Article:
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After you perform a search, you can sort the articles by Year. This will rearrange the results of your search chronologically, displaying the earliest published articles first. This feature is useful to trace the development of a specific psychoanalytic concept through time.

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Whitman, R.M. (1974). Dreams and Dreaming. J. Amer. Psychoanal. Assn., 22:643-650.

(1974). Journal of the American Psychoanalytic Association, 22:643-650

Dreams and Dreaming

Roy M. Whitman, M.D.

David Hawkins, Chairman of the panel, introduced the discussion with a brief review of Freud's ideas on the function of dreaming. He touched on Adler's contributions that dreams possess the function of thinking ahead and Maeder's suggestion that dreams were attempts at solving conflicts—ideas that have been further developed by French, Erikson, and Jones. He mentioned his own belief that dreaming was part of a general problem-solving and information-processing mechanism. In a parallel summary of the research on REM and REM sleep, he pointed out that, during the REM state, there are tonic and phasic activities controlled largely from the rostral portions of the pons. The organism is to a large extent paralyzed during this stage of sleep. Whereas it is clear that dreaming in general is associated with REM sleep, at least some sort of mental activity goes on in other stages. Hawkins underscored the difference between a dream and the REM or dreaming stage of sleep, the dream being a subjective psychological event and REM sleep a physiological state. REM research indicates that dreams occur regularly, rather than when unconscious pressures build up sufficiently and become attached to an appropriate preconscious memory, usually from the preceding day. Freud's idea that the dream is a discharge for the unconscious impulses may be correct, but this would occur regularly rather than on demand. We also have to come to grips with the issue of the role of the dream in the mental life of the generally psychologically healthy individual.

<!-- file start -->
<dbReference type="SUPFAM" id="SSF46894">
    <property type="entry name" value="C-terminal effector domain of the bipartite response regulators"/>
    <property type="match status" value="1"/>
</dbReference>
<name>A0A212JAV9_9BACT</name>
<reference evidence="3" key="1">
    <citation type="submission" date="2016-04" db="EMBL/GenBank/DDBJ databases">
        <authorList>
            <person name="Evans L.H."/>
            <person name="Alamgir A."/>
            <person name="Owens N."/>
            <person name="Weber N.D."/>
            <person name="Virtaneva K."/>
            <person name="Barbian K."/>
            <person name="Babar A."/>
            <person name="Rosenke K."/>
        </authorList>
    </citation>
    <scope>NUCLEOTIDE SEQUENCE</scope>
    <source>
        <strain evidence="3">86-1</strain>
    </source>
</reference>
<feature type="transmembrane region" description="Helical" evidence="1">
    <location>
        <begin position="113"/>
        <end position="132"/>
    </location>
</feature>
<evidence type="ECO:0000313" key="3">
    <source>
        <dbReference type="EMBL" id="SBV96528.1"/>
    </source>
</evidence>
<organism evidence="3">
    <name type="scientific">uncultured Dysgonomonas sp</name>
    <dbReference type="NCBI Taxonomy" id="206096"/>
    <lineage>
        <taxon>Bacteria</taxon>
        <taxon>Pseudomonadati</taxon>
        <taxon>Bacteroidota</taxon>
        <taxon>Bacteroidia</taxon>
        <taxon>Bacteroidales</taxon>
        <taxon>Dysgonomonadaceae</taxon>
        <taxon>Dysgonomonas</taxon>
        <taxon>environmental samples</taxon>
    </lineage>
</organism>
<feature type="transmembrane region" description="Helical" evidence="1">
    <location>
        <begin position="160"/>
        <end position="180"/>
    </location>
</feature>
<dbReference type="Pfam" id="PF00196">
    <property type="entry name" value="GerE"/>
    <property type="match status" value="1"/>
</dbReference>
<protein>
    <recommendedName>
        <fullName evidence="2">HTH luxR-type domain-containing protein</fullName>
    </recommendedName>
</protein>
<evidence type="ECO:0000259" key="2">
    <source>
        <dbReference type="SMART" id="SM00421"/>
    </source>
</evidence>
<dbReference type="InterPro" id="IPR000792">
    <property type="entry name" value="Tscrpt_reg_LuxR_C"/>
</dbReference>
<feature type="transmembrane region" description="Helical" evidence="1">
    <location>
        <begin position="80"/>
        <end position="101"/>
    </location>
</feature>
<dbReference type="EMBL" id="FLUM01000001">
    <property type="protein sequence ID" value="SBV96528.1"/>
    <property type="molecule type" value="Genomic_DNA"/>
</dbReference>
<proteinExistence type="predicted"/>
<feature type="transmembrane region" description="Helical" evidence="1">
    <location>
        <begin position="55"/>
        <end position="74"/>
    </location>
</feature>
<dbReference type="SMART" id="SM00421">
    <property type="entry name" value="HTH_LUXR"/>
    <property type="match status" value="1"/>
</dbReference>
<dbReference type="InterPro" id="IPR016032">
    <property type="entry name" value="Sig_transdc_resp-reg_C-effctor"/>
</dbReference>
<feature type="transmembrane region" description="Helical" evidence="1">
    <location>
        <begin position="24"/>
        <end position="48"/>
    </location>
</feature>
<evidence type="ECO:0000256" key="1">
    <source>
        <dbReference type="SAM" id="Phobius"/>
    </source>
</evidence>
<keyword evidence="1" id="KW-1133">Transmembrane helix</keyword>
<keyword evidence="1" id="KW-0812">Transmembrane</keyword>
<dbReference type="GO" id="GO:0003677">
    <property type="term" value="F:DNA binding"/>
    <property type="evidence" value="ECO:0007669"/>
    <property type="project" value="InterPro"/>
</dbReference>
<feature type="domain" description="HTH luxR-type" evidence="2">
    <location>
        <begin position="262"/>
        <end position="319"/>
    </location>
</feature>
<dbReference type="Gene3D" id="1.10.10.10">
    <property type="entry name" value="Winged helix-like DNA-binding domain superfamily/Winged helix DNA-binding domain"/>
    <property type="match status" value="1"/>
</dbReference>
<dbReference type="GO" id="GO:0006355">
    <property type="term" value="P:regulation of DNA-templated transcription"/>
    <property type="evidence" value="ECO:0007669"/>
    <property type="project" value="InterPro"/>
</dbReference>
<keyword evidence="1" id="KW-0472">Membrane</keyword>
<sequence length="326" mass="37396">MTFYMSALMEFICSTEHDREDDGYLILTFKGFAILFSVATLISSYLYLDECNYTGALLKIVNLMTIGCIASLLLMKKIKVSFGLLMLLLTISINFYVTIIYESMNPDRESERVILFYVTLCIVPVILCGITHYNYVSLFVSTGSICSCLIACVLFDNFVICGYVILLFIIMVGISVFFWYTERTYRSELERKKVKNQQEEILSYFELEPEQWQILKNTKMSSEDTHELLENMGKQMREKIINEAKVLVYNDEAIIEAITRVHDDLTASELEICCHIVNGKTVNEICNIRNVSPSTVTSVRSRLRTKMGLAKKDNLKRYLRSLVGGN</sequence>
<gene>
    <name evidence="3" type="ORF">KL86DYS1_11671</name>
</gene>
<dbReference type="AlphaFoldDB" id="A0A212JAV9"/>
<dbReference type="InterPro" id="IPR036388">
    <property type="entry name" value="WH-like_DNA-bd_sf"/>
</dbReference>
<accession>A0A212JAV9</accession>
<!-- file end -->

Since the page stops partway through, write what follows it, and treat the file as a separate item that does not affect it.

Charles

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